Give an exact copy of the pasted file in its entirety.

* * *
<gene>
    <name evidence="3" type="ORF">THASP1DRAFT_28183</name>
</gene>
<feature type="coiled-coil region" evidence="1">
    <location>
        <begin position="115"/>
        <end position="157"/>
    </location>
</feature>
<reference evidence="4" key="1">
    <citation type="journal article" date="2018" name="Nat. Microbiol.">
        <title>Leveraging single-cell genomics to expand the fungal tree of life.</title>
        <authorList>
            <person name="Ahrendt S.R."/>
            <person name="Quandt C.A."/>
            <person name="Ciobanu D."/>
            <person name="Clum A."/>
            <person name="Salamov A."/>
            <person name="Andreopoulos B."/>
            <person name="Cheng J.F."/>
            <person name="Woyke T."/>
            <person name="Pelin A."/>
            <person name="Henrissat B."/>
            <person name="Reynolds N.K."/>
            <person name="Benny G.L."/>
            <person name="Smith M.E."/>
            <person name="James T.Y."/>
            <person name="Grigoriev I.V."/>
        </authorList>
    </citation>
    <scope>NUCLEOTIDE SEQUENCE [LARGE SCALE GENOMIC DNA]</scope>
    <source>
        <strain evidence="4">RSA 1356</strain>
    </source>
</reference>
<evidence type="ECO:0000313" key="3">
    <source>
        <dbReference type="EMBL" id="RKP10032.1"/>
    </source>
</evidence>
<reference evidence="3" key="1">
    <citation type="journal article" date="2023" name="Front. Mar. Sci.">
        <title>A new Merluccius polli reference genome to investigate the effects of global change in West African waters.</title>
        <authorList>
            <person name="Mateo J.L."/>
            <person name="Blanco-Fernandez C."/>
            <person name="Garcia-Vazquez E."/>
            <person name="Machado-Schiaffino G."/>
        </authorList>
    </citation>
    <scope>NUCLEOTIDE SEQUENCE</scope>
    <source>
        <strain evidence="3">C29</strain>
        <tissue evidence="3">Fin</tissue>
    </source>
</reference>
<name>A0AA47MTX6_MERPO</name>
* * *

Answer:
<gene>
    <name evidence="3" type="ORF">THASP1DRAFT_28183</name>
</gene>
<feature type="coiled-coil region" evidence="1">
    <location>
        <begin position="115"/>
        <end position="157"/>
    </location>
</feature>
<reference evidence="4" key="1">
    <citation type="journal article" date="2018" name="Nat. Microbiol.">
        <title>Leveraging single-cell genomics to expand the fungal tree of life.</title>
        <authorList>
            <person name="Ahrendt S.R."/>
            <person name="Quandt C.A."/>
            <person name="Ciobanu D."/>
            <person name="Clum A."/>
            <person name="Salamov A."/>
            <person name="Andreopoulos B."/>
            <person name="Cheng J.F."/>
            <person name="Woyke T."/>
            <person name="Pelin A."/>
            <person name="Henrissat B."/>
            <person name="Reynolds N.K."/>
            <person name="Benny G.L."/>
            <person name="Smith M.E."/>
            <person name="James T.Y."/>
            <person name="Grigoriev I.V."/>
        </authorList>
    </citation>
    <scope>NUCLEOTIDE SEQUENCE [LARGE SCALE GENOMIC DNA]</scope>
    <source>
        <strain evidence="4">RSA 1356</strain>
    </source>
</reference>
<evidence type="ECO:0000313" key="3">
    <source>
        <dbReference type="EMBL" id="RKP10032.1"/>
    </source>
</evidence>
<reference evidence="3" key="1">
    <citation type="journal article" date="2023" name="Front. Mar. Sci.">
        <title>A new Merluccius polli reference genome to investigate the effects of global change in West African waters.</title>
        <authorList>
            <person name="Mateo J.L."/>
            <person name="Blanco-Fernandez C."/>
            <person name="Garcia-Vazquez E."/>
            <person name="Machado-Schiaffino G."/>
        </authorList>
    </citation>
    <scope>NUCLEOTIDE SEQUENCE</scope>
    <source>
        <strain evidence="3">C29</strain>
        <tissue evidence="3">Fin</tissue>
    </source>
</reference>
<name>A0AA47MTX6_MERPO</name>